Mérida, 4th March 2013 (Venezuelanalysis.com) – On Sunday pro-Chavez and opposition youth movements gathered in different parts of Caracas to demonstrate their respective positions over the political situation in Venezuela related to President Hugo Chavez’s health.
Hugo Chavez is recovering from a cancer operation undergone in Havana last December, his fourth since June 2011. According to official information, he is currently in the Dr. Carlos Arvelo military hospital in Caracas, where he is fighting a respiratory infection and being submitted to chemotherapy treatment.
Apart from a set of official photographs, the Venezuelan president has not been publicly seen since his operation, and the government has reported that he is temporarily unable to speak due to having a tracheal tube in place to assist his breathing.
Students and supporters of the opposition demanded “the truth” on Chavez’s state of health and accused the government of “lying” over the Venezuelan president’s condition. They also called for immediate elections if Chavez is shown to be unable perform his presidential duties.
Meanwhile, the youth wing of the government’s United Socialist Party of Venezuela (JPSUV) organised a large gathering in central Caracas to show their support for Chavez in his recovery, and to criticise the stance taken by the opposition over the issue.
“Chavez has given a lot to this country and he deserves to recover accompanied by his family, like any human being,” said JPSUV national coordinator Hanthony Coello to the crowd.
Noting the expansion in free university education under the Chavez government, Coello continued, “Today education is free thanks to the [Bolivarian] revolution. That’s why we say that the [opposition’s] puppet-students are being manipulated, playing a sad role”.
Participants at the event danced, chanted slogans and and expressed their desire to give Chavez time to recover from his illness. The pro-Chavez youth also criticised opposition students as being “manipulated, taking to the streets for nothing”, and “not loving their own country”.
“We must remember that with Chavez, the youth has undergone a revolutionary process of consciousness and identification with the nation. We’re here to defend our people and what we have today,” said Yelimar Zacarías, a student at the Central University of Venezuela (UCV).
Several government ministers and PSUV figures were present at the march, including communication minister Ernesto Villegas. He declared that the opposition were attempting to “destabilise” the country by unleashing a wave of rumours about Chavez’s state of health.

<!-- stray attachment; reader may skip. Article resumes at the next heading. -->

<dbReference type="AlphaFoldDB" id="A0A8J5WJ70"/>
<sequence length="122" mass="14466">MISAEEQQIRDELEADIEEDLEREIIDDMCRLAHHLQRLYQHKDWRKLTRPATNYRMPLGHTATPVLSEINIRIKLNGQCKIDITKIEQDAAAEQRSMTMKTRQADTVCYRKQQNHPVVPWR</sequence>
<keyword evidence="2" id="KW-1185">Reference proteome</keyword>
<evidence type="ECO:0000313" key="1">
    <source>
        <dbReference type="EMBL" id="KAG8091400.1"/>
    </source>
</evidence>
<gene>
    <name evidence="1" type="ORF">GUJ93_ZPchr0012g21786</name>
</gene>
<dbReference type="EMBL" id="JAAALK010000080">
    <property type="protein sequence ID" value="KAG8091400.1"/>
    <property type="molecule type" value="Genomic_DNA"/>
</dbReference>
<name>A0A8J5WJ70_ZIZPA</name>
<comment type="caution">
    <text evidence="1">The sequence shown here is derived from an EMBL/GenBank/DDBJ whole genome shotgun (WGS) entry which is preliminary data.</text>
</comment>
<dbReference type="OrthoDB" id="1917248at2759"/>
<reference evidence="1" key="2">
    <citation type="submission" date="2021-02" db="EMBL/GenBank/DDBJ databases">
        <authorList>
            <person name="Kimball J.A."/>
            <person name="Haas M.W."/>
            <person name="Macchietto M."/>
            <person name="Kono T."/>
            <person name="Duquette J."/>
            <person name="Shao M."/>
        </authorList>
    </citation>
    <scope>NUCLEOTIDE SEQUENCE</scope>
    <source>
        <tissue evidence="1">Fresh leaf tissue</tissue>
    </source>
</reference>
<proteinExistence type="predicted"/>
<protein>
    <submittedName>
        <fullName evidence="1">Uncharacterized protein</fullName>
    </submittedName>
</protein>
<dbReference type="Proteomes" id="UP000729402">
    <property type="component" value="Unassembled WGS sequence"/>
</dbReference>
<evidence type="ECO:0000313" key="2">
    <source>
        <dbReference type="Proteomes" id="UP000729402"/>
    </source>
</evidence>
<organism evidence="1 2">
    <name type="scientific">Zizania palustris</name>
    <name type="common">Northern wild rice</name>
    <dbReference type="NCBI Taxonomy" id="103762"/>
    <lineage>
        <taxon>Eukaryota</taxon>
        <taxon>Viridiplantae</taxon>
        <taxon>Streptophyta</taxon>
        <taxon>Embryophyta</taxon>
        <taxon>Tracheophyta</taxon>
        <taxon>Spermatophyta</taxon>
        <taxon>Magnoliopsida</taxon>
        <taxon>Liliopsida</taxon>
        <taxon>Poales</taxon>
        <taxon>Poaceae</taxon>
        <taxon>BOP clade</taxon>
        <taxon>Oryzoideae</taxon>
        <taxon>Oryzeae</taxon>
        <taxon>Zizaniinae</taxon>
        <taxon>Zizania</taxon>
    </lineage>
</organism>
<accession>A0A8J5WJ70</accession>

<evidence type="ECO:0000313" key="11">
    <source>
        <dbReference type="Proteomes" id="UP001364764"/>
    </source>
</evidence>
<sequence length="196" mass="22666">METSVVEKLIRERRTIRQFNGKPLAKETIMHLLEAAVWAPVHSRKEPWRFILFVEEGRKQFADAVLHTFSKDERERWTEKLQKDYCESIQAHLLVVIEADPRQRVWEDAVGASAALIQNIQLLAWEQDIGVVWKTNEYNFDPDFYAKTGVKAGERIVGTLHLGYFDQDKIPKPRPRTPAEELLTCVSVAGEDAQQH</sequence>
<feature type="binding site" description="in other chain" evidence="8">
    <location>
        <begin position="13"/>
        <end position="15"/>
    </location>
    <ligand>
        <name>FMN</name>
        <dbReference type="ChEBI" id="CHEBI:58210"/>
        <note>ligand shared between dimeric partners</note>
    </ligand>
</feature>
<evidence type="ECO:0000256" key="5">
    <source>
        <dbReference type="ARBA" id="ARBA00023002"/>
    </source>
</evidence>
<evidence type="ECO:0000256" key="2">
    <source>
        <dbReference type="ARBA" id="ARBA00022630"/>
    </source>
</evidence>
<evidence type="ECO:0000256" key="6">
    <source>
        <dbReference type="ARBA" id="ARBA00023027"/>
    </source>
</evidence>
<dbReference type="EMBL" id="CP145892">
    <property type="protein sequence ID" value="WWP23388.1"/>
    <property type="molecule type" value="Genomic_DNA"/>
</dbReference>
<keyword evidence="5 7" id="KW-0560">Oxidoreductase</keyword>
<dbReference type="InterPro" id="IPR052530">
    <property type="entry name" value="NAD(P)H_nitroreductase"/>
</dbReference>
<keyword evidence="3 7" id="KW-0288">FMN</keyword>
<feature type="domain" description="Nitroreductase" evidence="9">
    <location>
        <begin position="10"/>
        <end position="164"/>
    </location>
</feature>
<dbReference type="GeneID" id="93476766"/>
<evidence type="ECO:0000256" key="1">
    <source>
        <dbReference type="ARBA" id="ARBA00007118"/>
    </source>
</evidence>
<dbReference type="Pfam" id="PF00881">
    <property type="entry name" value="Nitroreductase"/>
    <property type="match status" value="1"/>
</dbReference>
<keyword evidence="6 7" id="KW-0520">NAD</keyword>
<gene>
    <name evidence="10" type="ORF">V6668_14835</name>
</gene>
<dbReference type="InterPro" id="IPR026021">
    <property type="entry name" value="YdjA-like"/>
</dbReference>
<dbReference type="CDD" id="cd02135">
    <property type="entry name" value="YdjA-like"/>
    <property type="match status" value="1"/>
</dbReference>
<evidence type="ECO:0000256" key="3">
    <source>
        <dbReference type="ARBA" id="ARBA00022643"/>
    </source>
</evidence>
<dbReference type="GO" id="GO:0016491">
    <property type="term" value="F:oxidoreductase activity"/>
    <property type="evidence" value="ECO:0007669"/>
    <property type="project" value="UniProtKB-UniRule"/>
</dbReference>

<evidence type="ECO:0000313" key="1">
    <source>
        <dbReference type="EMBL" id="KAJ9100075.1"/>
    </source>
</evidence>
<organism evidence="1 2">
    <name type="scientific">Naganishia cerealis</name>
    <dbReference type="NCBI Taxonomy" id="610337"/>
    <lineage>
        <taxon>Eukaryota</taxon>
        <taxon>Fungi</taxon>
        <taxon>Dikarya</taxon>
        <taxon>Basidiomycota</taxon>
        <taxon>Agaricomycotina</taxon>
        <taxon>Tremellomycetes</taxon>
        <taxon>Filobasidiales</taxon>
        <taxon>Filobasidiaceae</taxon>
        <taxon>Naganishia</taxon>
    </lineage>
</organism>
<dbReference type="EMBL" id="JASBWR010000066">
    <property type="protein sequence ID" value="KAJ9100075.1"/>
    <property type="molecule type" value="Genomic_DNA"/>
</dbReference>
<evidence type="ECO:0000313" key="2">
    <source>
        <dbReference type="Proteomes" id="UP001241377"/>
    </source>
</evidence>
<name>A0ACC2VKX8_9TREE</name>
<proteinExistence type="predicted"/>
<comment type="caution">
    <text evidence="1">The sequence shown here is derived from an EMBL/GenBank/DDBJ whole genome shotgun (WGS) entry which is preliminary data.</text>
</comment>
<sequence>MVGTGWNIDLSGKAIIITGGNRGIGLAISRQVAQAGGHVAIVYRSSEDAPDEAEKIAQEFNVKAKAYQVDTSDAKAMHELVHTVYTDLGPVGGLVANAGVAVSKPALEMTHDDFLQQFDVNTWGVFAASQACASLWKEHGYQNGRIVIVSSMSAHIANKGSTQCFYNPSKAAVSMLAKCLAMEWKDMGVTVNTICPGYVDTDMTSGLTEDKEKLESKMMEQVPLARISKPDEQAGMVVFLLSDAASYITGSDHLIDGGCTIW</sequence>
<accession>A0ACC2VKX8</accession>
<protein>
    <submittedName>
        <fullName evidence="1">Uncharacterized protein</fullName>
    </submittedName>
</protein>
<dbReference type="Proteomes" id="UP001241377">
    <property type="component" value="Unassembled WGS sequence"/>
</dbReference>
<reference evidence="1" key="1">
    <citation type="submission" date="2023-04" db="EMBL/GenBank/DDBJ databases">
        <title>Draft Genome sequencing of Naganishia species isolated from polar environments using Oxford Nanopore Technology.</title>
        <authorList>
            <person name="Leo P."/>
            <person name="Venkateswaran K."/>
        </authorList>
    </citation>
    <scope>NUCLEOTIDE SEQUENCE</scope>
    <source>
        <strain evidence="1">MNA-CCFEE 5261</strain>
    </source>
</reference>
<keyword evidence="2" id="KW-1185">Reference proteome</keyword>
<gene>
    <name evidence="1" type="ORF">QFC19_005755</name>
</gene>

Meanwhile, youth minister Maripili Hernández argued that Venezuela’s youth “is very clear and knows that the objective is that Chavez gets better. If they have to be in the streets to defend the revolutionary process, then that’s what they’ll do”.
It was confirmed at the event that the JPSUV are planning a mass bike-ride through Caracas as part of their campaign to support Chavez and the Bolivarian process.
Opposition “March for the Truth”
Opposition students and supporters marched on Sunday to demand “the truth” on Chavez’s state of health.
Opposition leaders such as Henrique Capriles, who is currently in the United States on undisclosed business, have recently intensified accusations that the government is “lying” over the Venezuelan president’s condition.
Demonstrators marched to where a group of around 50 anti-government students have chained themselves outside a government building in the upmarket Chacao district, in a stunt begun last Tuesday which the students have called “Operation Sovereignty”.
The opposition protesters demanded a medical committee be formed to assess Chavez’s health, and that new elections be called if he is declared unable to govern.
“We don’t know the true state of the president, and we want them [the government] to tell us the truth: whether Chavez is able to continue governing or not,” one participant said to Reuters.
The Venezuelan government maintains that Chavez is still governing and making the “big decisions” during his recovery; however that his treatment is “difficult” and requires time.
Constitutionally, if Chavez was considered unable to govern while he fights cancer, the national assembly could declare a “temporary presidential absence” for 90 days, extendable thereafter, rather than call new elections.
Opposition marchers chanted slogans such as “neither the Cubans nor the Chavistas have seen Chavez, not even in cartoons!” and branded placards such as “Cubans go home”, in an allusion to the opposition’s claim that the Venezuelan government is “receiving orders” from Cuba during Chavez’s convalescence.
The march was also attended by radical opposition politicians such as assembly deputy Maria Corina Machado and former presidential primaries candidate Diego Arria.
International media such as the BBC and Al Jazeera, covering the day’s events, only mentioned the opposition’s march, reporting that “hundreds” attended. However, they did not report on the pro-Chavez youth event, which drew significantly larger attendance.
Later in the day, a group of pro-Chavez students confronted the self-chained opposition students in Chacao, and tried to convince them to drop their protest.
The Chavista youth challenged the opposition students to a debate over the political situation in the country, a proposition that was accepted.
Venezuelan private news website Noticias 24 reported that the incident turned into a general street debate, with people of all ages intervening with their points of view, while curious passers-by watched on.